Geelong (/dʒᵻˈlɒŋ/) is a port city located on Corio Bay and the Barwon River, in the state of Victoria, Australia, 75 kilometres (47 mi) south-west of the state capital, Melbourne. It is the second largest Victorian city, with an estimated urban population of 184,182 as at June 2014, having grown 1.4 percent since June 2013.
Geelong runs from the plains of Lara in the north to the rolling hills of Waurn Ponds to the south, with Corio Bay to the east and hills to the west. Geelong is the administrative centre for the City of Greater Geelong municipality, which covers urban, rural and coastal areas surrounding the city, including the Bellarine Peninsula.
Geelong City is also known as the ‘Gateway City’ due to its central location to surrounding Victorian regional centres like Ballarat in the north west, Torquay, Great Ocean Road and Warrnambool in the southwest, Hamilton, Colac and Winchelsea to the west, and the state capital of Melbourne in the north east.
Geelong was named in 1827, with the name derived from the local Wathaurong Aboriginal name for the region, Jillong, thought to mean “land” or “cliffs”. The area was first surveyed in 1838, three weeks after Melbourne. The post office was open by June 1840 (the second to open in the Port Phillip District). The first woolstore was erected in this period and it became the port for the wool industry of the Western District. During the gold rush, Geelong experienced a brief boom as the main port to the rich goldfields of the Ballarat district. The city then diversified into manufacturing, and during the 1860s, it became one of the largest manufacturing centres in Australia with its wool mills, ropeworks, and paper mills.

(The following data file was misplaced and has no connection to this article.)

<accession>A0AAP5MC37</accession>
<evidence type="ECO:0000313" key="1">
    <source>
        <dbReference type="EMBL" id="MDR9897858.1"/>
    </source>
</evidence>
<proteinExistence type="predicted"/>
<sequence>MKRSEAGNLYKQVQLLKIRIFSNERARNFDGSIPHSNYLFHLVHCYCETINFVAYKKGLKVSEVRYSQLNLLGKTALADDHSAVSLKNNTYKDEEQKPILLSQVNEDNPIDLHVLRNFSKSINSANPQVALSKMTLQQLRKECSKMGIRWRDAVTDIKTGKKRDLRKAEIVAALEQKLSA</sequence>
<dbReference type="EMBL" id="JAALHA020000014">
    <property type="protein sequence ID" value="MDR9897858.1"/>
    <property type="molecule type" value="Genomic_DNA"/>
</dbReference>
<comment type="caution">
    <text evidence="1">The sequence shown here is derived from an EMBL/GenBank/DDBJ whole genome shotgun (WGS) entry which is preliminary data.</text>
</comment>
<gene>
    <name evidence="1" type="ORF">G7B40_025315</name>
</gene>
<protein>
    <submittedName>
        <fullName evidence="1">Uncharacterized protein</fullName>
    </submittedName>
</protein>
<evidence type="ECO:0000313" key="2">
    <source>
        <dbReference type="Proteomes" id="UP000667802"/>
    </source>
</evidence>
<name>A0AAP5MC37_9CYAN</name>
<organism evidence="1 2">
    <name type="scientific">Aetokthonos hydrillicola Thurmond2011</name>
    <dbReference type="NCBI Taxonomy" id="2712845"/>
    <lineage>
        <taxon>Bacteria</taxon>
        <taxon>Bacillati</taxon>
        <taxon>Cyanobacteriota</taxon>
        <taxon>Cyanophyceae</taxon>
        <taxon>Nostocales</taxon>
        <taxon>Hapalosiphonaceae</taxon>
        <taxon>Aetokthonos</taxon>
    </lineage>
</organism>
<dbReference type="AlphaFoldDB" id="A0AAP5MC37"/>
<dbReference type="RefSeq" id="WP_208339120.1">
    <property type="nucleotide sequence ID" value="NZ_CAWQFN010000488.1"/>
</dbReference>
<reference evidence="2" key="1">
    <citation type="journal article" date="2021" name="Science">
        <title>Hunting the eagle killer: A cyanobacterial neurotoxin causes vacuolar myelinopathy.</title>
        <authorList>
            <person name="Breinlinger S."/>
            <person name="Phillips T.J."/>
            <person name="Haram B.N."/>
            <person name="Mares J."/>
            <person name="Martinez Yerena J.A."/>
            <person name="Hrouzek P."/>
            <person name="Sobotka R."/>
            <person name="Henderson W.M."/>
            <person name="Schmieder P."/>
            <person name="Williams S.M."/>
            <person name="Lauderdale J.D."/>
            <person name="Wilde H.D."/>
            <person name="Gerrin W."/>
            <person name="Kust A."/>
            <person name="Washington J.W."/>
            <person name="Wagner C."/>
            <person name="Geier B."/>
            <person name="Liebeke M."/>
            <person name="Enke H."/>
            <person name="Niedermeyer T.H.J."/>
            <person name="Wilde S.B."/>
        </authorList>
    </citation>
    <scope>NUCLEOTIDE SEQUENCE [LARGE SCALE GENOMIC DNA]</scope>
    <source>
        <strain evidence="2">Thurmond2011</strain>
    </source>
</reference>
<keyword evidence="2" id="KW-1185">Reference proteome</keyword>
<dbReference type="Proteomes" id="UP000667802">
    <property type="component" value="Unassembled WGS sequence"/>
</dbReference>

It was proclaimed a city in 1910, with industrial growth from this time until the 1960s establishing the city as a manufacturing centre for the state, and the population grew to over 100,000 by the mid-1960s. During the city’s early years, an inhabitant of Geelong was often known as a Geelongite, or a Pivotonian, derived from the city’s nickname of “The Pivot”, referencing the city’s role as a shipping and rail hub for the area. Population increases over the last decade were due to growth in service industries, as the manufacturing sector has declined. Redevelopment of the inner city has occurred since the 1990s, as well as gentrification of inner suburbs, and currently has a population growth rate higher than the national average.
It is known for being home to the Geelong Football Club, the second oldest club in the Australian Football League.
Today, Geelong stands as an emerging health, education and advanced manufacturing hub. The city’s economy is shifting quickly and despite experiencing the drawbacks of losing much of its heavy manufacturing, it is seeing much growth in other sectors, positioning itself as one of the leading non-capital Australian cities.